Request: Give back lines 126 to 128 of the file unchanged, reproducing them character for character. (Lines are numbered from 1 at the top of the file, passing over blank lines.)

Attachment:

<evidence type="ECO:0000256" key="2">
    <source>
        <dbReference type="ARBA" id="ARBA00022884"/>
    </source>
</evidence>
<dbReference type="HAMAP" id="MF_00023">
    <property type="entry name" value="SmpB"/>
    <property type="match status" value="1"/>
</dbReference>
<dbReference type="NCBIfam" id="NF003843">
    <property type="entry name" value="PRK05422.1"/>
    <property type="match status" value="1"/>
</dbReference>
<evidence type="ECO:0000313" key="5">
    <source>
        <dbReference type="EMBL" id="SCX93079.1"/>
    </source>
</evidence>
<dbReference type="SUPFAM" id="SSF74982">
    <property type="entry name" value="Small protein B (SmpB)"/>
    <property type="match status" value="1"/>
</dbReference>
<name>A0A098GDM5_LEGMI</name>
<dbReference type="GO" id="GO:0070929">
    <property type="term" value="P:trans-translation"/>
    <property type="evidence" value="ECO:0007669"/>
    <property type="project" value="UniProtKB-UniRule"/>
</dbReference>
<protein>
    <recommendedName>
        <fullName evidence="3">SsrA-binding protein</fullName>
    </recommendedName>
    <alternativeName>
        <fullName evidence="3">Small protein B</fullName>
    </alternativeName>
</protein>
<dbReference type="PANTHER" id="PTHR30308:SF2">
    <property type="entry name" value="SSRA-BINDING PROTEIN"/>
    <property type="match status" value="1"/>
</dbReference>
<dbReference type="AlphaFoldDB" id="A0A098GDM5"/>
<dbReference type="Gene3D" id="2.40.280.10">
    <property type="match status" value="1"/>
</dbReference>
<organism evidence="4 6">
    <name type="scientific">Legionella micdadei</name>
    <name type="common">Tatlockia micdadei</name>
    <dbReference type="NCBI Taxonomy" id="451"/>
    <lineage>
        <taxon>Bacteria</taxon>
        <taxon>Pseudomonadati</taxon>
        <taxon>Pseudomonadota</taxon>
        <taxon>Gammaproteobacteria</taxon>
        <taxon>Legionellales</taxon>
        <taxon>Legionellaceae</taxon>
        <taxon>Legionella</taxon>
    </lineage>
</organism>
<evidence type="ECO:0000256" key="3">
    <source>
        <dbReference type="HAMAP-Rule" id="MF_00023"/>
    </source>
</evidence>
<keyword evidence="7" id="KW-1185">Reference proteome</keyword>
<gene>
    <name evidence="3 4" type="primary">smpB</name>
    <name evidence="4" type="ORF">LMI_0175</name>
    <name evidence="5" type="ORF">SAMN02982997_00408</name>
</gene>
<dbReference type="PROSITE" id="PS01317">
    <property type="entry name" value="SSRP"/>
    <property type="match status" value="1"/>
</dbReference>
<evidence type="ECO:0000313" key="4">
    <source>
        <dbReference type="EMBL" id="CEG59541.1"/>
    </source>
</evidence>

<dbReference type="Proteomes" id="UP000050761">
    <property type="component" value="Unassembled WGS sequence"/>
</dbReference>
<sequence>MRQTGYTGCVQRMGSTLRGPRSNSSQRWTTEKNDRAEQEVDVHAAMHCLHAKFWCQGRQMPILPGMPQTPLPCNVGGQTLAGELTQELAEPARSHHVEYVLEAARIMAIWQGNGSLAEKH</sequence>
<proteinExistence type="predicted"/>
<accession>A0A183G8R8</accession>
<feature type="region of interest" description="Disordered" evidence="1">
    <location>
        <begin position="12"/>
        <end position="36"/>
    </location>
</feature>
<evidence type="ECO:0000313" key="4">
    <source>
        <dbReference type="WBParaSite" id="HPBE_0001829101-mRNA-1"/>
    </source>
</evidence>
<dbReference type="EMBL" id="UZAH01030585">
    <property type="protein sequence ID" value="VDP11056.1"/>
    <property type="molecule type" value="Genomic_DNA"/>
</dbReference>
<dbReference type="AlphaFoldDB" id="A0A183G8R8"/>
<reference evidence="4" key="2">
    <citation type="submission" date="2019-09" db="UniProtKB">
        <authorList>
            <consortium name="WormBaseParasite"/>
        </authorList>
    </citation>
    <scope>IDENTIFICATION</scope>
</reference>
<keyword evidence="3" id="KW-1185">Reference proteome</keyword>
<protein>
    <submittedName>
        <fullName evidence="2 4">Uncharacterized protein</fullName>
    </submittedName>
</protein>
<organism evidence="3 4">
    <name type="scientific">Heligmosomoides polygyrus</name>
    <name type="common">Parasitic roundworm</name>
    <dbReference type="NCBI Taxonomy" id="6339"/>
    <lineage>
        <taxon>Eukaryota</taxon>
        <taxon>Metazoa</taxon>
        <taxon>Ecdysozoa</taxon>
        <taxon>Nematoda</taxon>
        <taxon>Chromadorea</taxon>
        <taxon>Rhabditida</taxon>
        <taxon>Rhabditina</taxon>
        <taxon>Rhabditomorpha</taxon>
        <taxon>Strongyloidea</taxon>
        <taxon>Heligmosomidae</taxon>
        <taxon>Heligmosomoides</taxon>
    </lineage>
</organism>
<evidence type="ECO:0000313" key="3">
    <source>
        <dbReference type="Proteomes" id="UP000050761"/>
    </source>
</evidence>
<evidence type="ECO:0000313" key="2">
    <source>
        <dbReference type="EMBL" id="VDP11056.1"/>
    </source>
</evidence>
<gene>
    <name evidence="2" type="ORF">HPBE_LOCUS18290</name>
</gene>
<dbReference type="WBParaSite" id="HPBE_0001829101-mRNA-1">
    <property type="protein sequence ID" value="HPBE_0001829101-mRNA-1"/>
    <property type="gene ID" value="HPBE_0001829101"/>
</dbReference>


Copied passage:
        <taxon>Rhabditina</taxon>
        <taxon>Rhabditomorpha</taxon>
        <taxon>Strongyloidea</taxon>